On Sunday morning I was birding out at Indiana Road. I had pulled to the side of the road to get a look a several Horned Larks on the dirt road. Before I knew it, I had larks in front of me and behind me, probably close to 100 birds in all. The larks were taking a dust bath, a behavior that I find fascinating.
Birds take dust baths to maintain their plumage. They will scratch out a small depression with their feet and then get very low to the ground while wriggling their bodies and flapping their wings. This raises up the dust which falls between feathers and to the bird’s skin. Afterwards the bird will typically shake vigorously and then preen.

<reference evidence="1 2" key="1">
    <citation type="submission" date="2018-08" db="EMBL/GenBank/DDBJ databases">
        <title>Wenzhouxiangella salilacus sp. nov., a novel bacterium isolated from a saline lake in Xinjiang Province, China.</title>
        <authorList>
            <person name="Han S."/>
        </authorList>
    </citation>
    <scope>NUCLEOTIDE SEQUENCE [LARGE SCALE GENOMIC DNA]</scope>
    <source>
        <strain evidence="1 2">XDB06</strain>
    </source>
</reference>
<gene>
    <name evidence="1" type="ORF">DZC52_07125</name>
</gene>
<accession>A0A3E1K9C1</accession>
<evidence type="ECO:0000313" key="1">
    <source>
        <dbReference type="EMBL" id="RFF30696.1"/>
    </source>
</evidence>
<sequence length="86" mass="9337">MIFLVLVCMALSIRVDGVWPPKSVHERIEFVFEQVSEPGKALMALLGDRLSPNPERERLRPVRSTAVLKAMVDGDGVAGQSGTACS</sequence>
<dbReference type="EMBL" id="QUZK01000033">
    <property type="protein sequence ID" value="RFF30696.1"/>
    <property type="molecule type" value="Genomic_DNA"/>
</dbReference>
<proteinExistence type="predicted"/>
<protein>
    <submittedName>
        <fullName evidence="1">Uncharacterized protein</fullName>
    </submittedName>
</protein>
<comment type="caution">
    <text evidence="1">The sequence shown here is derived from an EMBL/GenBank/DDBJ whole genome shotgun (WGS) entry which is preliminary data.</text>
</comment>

The dust bath helps the birds to maintain a proper amount of oil on their feathers. The dust absorbs unwanted oil on the feathers and also helps get rid of dry skin and debris. It may also help keep bird lice, feather mites and other parasites in check. Regular dust baths will keep the bird’s plumage both clean and flexible.
According to Wikipedia, dust bathing is a social behavior for some birds. I like this idea, and seeing all the Horned Larks dust bathing together makes me want to believe that there is a social element to this behavior in addition to the obvious hygienic element.
Outside My Window Blog by Kate St. John